The Truth about Sleep Disorders

How much do you know about sleep disorders? Let's explore the biggest myths and truths about them:

  • There is no any correlation of health problems and the amount and quality of an individual's sleep
    False: Scientists found a direct correlation between insufficient/poor quality sleep and some diseases. These are diabetes, high blood pressure, and depression. Too much sleep can also result in lower growth hormone secretion that leads to obesity.
  • Older people need less sleep
    False: An adult person needs from 7 to 9 hours of sleep per day. While the sleep patterns can change during life, the amount of sleep we need do not change. The truth is that older people can sleep less at night because of frequent night walking, however they need the same amount of sleep as regular adults do.
  • Snoring can be harmful
    True: Besides being bothersome to other people, snoring can also be a sign of a sleep disorder, called sleep apnea. Sleep apnea is linked with diabetes and cardiovascular disease. Having sleep apnea, a person can remember walking up during the night very often because he feels lack of airflow or no airflow at all.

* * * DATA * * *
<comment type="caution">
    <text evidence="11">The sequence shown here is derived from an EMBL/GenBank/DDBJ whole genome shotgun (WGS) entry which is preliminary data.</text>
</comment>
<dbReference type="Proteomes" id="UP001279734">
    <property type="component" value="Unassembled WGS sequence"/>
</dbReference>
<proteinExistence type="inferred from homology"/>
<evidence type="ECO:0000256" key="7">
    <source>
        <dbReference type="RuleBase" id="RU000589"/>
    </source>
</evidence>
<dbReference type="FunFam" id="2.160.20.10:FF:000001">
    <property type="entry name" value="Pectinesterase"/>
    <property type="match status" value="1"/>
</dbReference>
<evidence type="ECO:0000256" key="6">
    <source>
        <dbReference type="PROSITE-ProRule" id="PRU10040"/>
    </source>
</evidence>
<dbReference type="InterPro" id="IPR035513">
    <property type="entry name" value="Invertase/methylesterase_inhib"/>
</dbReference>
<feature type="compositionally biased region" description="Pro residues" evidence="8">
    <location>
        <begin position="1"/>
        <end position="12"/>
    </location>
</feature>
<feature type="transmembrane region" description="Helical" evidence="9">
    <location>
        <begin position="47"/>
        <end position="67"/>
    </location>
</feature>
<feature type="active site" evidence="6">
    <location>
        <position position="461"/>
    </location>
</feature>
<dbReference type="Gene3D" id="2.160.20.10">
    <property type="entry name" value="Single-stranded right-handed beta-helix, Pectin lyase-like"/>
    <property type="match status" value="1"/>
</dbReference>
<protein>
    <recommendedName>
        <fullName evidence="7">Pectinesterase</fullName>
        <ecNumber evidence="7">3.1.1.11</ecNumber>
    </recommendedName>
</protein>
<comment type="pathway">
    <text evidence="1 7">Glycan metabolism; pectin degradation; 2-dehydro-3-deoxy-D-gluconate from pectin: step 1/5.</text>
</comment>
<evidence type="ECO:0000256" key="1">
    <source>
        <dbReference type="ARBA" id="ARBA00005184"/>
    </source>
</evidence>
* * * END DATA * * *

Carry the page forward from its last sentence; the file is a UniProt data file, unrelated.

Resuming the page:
• Teens need more sleep than adults
    True: Indeed, teenagers need from 8.5 to 9.5 hours of sleep every night. As it was mentioned above, the normal level for most adults is from 7 to 9 hours.
  • Insomnia can be characterized only as a difficulty falling asleep
    False: There is more than just one symptom that is associated with insomnia. Here are the main signs of it:
    - Difficulty falling asleep
    - Frequent awakenings
    - Waking up too early without being able to get back to sleep
    - Feeling tired and lethargic after waking up
  • Feeling sleepy during the daytime means that a person doesn't get enough sleep
    False: Although it is commonly known that daytime sleepiness usually occurs in situations when you didn’t get enough sleep last night, it can also happen after a good sleep.  This condition can be resulted by a sleep disorder like sleep apnea or narcolepsy.
  • The brain rests during sleep
    False: The truth is that it is the human body, not brain, which rests during sleep. All this time the brain remains active, controls many body functions (like breathing during your sleep), and is recharged.